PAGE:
No need to feel anxious about hitting the road when you have atrial fibrillation (AFib). "As long as you're getting good medical care, traveling with AFib shouldn't be a problem," says N. A. Mark Estes, MD, director of the Cardiac Arrhythmia Center at Tufts University School of Medicine.
Catheter ablation is a nonsurgical way to treat atrial fibrillation (AFib), a type of irregular heartbeat. It destroys the tissue that may be causing the heartbeat to get off course. This creates scar tissue inside your heart’s chambers. This scar tissue is a good thing. It will help your heartbeat stay in rhythm.
Your doctor will not have to cut into your chest cavity to do this procedure. The catheter is a long, flexible tube that is inserted into a blood vessel and guided into your heart...
Talk to your cardiologist. Tell your heart doctor where you're planning to go and for how long. Find out if there are any reasons you shouldn't make the trip or what concerns he may have about it.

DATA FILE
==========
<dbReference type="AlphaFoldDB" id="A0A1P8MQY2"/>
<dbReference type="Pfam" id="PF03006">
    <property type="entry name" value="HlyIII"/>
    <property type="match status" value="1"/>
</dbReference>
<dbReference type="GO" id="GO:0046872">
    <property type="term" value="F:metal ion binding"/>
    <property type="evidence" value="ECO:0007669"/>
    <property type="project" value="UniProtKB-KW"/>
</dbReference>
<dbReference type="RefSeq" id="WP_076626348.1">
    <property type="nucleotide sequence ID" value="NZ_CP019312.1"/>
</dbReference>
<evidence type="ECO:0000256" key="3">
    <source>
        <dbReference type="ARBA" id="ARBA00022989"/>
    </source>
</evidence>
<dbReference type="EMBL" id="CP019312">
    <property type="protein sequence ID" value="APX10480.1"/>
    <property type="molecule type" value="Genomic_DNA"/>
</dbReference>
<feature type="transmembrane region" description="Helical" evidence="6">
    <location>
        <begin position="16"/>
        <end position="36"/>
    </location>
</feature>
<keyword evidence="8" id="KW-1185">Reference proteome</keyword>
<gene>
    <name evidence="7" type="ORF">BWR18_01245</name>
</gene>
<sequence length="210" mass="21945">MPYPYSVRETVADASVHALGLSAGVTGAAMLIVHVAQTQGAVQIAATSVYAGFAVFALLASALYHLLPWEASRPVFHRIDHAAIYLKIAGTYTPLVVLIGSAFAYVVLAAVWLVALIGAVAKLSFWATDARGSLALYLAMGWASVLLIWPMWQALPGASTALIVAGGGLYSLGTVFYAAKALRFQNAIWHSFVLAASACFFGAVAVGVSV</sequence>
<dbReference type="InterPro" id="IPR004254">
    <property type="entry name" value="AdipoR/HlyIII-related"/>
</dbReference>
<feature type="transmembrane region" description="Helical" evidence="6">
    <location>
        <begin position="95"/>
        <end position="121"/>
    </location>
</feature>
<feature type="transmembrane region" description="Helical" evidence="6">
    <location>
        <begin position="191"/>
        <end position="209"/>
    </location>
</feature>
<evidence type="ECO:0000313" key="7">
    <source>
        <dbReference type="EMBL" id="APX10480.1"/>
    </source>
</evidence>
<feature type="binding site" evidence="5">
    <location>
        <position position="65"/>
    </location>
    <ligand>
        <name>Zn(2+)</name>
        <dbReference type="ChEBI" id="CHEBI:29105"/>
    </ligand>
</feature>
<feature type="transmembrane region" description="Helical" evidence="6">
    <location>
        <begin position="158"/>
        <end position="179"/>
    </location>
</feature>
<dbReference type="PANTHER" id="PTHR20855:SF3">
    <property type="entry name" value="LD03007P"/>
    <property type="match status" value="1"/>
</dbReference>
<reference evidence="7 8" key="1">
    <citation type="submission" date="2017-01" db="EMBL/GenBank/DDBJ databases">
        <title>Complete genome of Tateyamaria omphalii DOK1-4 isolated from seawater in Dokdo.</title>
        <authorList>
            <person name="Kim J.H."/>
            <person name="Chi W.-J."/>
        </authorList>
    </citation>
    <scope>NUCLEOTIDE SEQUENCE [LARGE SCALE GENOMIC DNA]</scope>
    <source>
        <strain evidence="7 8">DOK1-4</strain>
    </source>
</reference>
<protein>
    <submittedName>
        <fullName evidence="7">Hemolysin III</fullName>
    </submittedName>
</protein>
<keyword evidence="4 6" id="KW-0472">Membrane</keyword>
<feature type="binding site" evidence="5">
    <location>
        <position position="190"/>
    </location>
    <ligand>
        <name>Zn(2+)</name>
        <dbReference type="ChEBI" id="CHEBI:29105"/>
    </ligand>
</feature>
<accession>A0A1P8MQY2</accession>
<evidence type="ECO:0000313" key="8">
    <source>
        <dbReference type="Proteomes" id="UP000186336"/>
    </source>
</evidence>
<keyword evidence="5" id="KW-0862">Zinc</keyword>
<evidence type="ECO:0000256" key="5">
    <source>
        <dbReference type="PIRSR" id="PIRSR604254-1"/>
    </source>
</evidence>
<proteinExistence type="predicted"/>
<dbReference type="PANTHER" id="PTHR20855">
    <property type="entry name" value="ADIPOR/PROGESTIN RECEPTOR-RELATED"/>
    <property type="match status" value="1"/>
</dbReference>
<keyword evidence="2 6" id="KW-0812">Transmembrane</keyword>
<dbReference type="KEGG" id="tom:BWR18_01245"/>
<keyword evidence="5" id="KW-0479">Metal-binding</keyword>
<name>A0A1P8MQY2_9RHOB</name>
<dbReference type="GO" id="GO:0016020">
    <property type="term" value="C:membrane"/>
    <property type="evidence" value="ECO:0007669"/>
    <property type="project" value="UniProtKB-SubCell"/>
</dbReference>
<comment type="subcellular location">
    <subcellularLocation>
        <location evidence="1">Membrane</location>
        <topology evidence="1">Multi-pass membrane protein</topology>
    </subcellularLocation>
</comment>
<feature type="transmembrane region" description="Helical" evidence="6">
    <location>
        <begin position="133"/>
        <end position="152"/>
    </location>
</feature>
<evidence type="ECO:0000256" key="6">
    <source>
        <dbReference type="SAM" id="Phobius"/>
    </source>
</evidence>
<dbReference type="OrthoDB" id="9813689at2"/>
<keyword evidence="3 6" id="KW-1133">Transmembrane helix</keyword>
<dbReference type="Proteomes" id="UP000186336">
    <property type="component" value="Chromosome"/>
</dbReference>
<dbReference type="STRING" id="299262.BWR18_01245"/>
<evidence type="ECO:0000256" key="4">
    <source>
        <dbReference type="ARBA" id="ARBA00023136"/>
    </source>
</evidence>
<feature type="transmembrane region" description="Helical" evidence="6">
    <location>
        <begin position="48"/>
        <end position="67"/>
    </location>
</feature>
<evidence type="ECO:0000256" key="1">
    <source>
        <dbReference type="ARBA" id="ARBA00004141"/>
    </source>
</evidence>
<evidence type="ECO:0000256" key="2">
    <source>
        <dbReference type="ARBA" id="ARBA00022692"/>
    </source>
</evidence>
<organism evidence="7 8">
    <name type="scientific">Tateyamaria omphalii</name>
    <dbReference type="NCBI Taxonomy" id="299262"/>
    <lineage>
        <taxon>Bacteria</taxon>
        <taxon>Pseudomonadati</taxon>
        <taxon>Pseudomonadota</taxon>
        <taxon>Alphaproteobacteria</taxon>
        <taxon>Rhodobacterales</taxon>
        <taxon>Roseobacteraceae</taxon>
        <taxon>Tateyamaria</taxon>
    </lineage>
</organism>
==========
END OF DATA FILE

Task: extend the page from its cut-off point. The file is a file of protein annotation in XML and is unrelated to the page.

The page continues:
Do you have a pacemaker or ICD? Gordon Tomaselli, MD, chief of cardiology at Johns Hopkins University School of Medicine, says to ask your cardiologist for the name of a doctor or hospital in the area that will know your device and be able to help in an emergency. That's especially important if you're headed to an exotic location.
Wear your medical ID bracelet or necklace, or carry your card. If you don't already have a medical ID, get one before you travel, Tomaselli says. You can buy one at most drugstores and superstores. It should have:
One benefit of a digital ID is how much information it can store.
Pack extra medication. "Forgetting medications is one of the most common mistakes people make when traveling," Tomaselli says. First, remember to put meds on your packing list. Then bring double the amount you need.
Put some in your checked luggage and some in your carry-on. That way you're sure to have enough, even if a bag goes missing.